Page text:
CSB Sheds Light on Fatal Kleen Energy Explosion, Highlights Gas Blow Hazards

March 3, 2010
In a Feb. 25 statement, U.S. Chemical Safety Board (CSB) Lead Investigator Don Holmstrom said the fatal Feb. 7 explosion at the Kleen Energy Plant in Middletown, Conn., occurred during a planned gas blow. He expressed broader safety concerns over natural gas power plants venting gas near worksites, a practice he called “inherently unsafe.”

Holmstrom described a gas blow as a common industry practice that entails releasing gas at high velocity through open pipe ends to remove debris from the pipes. In the Kleen Energy Plant incident, the gas built up in a congested area and was ignited by an undetermined source. Six workers died in the explosion.

“Initial calculations by CSB investigators reveal that approximately 400,000 standard cubic feet of gas were released to the atmosphere near the building in the final 10 minutes before the blast,” Holmstrom said.

“That is enough natural gas to fill the entire volume of a pro-basketball arena with an explosive natural gas-air mixture, from the floor to the ceiling,” he added.

A team of 10 CSB investigators arrived at the Kleen Energy Plant on Feb. 8 to examine the accident site, conduct interviews and review documents. CSB’s investigation will focus on determining the regulations, codes and good practices that might apply to gas blows.

“In the meantime, we strongly caution natural gas power plants and other industries against the venting of high-pressure natural gas in or near worksites. This practice, although common, is inherently unsafe,” Holmstrom said.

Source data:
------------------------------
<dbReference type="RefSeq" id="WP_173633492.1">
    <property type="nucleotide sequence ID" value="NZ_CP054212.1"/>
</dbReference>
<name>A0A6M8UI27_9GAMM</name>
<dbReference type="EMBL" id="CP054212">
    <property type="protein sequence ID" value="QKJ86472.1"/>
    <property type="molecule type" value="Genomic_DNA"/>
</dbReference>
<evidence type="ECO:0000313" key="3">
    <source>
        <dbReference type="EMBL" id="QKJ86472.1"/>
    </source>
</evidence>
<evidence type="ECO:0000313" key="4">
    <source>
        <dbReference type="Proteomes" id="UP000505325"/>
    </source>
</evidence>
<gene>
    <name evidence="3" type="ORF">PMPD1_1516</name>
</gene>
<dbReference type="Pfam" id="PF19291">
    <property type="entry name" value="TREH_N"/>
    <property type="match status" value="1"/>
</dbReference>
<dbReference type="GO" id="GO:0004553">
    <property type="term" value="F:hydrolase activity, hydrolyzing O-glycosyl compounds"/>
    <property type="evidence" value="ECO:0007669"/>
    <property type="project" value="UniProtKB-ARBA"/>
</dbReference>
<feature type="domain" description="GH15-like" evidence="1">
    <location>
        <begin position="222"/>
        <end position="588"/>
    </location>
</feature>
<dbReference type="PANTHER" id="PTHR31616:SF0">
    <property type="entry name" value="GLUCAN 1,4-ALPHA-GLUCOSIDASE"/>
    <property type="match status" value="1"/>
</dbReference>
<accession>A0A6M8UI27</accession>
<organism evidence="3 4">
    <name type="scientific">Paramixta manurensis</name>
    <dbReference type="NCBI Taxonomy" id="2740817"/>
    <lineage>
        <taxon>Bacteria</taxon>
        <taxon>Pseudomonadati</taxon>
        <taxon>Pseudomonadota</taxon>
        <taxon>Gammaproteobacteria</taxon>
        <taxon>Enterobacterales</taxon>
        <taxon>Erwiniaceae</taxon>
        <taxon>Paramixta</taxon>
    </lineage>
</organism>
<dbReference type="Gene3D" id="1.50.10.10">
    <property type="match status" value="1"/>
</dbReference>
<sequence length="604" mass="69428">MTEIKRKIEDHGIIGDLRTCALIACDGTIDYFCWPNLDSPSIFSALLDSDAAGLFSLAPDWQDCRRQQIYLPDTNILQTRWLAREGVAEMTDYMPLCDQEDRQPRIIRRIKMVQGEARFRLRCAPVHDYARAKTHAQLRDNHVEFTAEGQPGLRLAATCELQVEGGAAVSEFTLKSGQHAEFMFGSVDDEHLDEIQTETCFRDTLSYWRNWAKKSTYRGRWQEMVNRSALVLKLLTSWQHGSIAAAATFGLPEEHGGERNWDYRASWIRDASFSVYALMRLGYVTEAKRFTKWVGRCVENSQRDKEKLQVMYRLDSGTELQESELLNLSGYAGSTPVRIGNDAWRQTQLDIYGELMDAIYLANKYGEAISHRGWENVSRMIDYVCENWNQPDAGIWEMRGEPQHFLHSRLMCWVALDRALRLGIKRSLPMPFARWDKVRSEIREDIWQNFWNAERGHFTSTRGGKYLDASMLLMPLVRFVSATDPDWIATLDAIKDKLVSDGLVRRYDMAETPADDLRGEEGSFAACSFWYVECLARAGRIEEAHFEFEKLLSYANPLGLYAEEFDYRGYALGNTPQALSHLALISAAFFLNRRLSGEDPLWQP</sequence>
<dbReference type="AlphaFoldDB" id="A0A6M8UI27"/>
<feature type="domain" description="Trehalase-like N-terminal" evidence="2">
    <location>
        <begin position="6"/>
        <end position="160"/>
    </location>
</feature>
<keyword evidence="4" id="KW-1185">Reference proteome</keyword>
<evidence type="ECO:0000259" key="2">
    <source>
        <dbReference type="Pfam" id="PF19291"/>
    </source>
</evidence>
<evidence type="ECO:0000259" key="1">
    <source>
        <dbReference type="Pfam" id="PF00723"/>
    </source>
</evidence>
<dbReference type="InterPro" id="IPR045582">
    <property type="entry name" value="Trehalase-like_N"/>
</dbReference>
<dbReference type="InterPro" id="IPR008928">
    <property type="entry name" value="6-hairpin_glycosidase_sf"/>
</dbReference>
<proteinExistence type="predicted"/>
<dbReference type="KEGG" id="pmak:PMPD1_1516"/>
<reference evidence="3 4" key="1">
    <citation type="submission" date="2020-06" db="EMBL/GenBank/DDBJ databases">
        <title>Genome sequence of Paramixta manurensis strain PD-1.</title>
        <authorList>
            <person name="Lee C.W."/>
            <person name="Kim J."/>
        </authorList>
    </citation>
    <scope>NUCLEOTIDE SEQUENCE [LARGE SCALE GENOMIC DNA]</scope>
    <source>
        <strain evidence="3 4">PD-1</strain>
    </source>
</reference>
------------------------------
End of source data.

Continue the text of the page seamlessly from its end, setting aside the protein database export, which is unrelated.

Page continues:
Broader Concerns

“The safety issues raised by this accident are not limited to Connecticut,” Holmstrom said. “These issues are larger than any particular company, facility or individual. The U.S. has embarked an ambitious construction effort for new natural gas power plants. Thousands and thousands of workers across the country will be involved in constructing these plants. The safety of these workers and the nation’s energy independence are at stake as these gas-fired plants are built over the next 20 years.”

Holmstrom added that CSB is investigating possible alternatives to gas blowing, including the use of air, steam, nitrogen, water or combustion devices to safely destroy the gas.

“Companies must ensure that flammable gases are not vented into close proximity with ignition sources and workers. That is a vital safety message from all these tragedies,” Holmstrom said.

About the Author

Laura Walter

Laura Walter was formerly senior editor of EHS Today. She is a subject matter expert in EHS compliance and government issues and has covered a variety of topics relating to occupational safety and health. Her writing has earned awards from the American Society of Business Publication Editors (ASBPE), the Trade Association Business Publications International (TABPI) and APEX Awards for Publication Excellence. Her debut novel, Body of Stars (Dutton) was published in 2021.

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